Look at the text in Ephesians. Paul is writing to a church community in Ephesus. As he does in almost all his letters, he opens in verses 1-14 with a greeting. Here in verse 15, Paul’s greeting is elongated to include a work of thanksgiving. “I have heard of your faith in the Lord Jesus … I do not cease to give thanks for you as I remember you in my prayers.” … This pastor is saying that when he prays for his church, when he prays for this community of faithful persons, he gives thanks for them! Following this, Paul names his prayers: “I pray that the God of our Lord Jesus Christ, the Father of glory, may give you a spirit of wisdom and revelation as you come to know [Christ], so that, with the eyes of your heart enlightened, you may know what is the hope to which Christ has called you, which are the riches of his glorious inheritance among the saints, and what is the immeasurable greatness of his power for us who believe, according to the working of his great power”
Don’t forget, while there is a lot of “you” and “your” language here, this prayer is not written to any individual – or even to a collection of people to hear it as individuals. Paul is writing to the community at Ephesus. Paul is writing to the conglomerate – to the church body. Too often we read Paul’s letters as if Paul is speaking directly to me – to my individual person. As such, we misunderstand what Paul means when he calls us to faithfulness.
If we replace the “yous” and “yours” with “the church,” Paul’s prayer would read this way, “I pray that the God of our Lord Jesus Christ, the Father of glory, may give the church a spirit of wisdom and revelation as the church comes to know Christ, so that, with the eyes of the church enlightened, the church may know what is the hope to which Christ has called the church, which are the riches of his glorious inheritance among the saints, and what is the immeasurable greatness of his power for all who believe, according to the working of his great power.”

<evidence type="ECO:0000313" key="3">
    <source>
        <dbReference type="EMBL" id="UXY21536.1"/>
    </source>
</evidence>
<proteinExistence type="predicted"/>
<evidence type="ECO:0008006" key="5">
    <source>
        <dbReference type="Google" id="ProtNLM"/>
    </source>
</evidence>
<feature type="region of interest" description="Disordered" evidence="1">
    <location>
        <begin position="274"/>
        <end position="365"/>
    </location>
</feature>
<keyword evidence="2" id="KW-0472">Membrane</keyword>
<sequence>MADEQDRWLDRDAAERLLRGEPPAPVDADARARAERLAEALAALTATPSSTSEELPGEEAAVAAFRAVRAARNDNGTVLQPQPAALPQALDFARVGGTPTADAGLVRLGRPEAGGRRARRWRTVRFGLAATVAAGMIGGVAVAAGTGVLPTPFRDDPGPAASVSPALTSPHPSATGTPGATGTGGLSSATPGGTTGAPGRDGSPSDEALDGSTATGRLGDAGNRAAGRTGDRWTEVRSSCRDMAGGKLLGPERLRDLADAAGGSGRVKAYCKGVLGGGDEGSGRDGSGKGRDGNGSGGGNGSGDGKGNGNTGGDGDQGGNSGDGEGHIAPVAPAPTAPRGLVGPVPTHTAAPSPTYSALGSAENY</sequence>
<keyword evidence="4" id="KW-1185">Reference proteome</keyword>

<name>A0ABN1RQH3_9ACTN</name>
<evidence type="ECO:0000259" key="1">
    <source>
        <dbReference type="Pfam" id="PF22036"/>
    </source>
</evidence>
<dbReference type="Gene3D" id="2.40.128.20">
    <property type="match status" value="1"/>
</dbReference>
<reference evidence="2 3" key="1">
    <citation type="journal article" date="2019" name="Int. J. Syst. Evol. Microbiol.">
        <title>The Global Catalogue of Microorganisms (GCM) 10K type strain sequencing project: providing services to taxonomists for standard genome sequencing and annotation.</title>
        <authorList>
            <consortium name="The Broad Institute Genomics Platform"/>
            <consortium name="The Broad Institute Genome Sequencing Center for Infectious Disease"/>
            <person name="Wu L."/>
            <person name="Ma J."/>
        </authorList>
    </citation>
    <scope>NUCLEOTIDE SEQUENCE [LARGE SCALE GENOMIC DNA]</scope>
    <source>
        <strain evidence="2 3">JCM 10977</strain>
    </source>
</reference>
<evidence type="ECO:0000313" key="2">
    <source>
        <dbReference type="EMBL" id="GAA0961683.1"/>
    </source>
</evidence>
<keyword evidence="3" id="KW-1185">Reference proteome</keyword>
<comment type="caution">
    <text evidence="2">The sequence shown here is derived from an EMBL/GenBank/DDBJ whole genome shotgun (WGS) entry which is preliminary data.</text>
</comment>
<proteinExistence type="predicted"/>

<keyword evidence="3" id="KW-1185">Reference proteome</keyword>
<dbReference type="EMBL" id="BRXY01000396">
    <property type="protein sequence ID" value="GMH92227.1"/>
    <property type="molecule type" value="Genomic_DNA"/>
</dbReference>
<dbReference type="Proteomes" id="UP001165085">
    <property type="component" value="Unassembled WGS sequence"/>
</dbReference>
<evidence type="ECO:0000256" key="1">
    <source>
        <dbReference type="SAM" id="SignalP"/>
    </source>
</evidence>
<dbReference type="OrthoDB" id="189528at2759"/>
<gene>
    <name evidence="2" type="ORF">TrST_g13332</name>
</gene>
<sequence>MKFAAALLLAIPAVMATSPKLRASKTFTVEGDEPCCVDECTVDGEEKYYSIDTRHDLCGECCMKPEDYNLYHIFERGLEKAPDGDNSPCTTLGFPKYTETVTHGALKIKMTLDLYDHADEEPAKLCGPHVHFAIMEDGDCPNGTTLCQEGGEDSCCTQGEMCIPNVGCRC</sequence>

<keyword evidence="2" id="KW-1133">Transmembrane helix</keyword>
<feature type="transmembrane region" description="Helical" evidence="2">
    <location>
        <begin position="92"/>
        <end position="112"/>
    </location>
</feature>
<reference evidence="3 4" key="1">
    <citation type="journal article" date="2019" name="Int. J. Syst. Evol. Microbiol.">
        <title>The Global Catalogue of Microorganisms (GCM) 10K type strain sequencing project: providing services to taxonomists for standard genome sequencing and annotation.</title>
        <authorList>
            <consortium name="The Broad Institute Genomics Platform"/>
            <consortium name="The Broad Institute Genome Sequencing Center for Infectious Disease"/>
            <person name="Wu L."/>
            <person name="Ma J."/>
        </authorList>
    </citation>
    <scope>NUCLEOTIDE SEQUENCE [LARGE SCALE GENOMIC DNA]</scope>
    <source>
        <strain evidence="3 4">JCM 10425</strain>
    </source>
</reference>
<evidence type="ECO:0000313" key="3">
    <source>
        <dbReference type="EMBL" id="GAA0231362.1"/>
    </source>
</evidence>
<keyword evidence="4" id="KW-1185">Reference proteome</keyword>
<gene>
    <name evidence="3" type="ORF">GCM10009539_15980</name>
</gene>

When we read the prayer this way, in the context of Paul – a teacher – speaking to his entire congregation, we find that this “prayer is not a victory dance for those who have arrived but a clarion call to live a life worthy of the calling to which [we] have all been called, to exhibit the body of Christ as God’s called-out people for the world.”[ii]
When we think of the Jesus prayer as some personal invitation into relationship with Christ, we miss the Biblical definition of what it means to be a Christian. The invitation of the Jesus prayer is not an invitation to the club of the saved where we celebrate our personal salvation … it is rather, “an invitation to a role in Christ’s ongoing work of salvation and reconciliation.”[iii] In the acceptance of our brokenness and in Christ’s great mercy, we find ourselves as just one among many who make up the great body of Christ. As those who can with humility pray such a prayer, we find ourselves not invited to become like Christ, but to take our place in the body of Christ.
And perhaps this is where we find the rub of this prayer. To the disappointment of many who say the Jesus prayer with the hope that they too can become Christ-like, it must be named, we are not called to be Christ. There is a Christ, and I am not he – neither are you. Praise the Lord the salvation of the world doesn’t rely on us!
In our acceptance of Christ’s almighty glory, we are not to strive to become the King, we are to take our place as the living body of the King. And herein lies the good news. “The risen Christ gives life to the [body], making it an agent, empowering it to serve God’s cause. … The church is blessed and called to make Christ manifest, to be filled with Christ and to serve the Christ who brings all things to their completion and perfection in the good future of God.”[iv] ///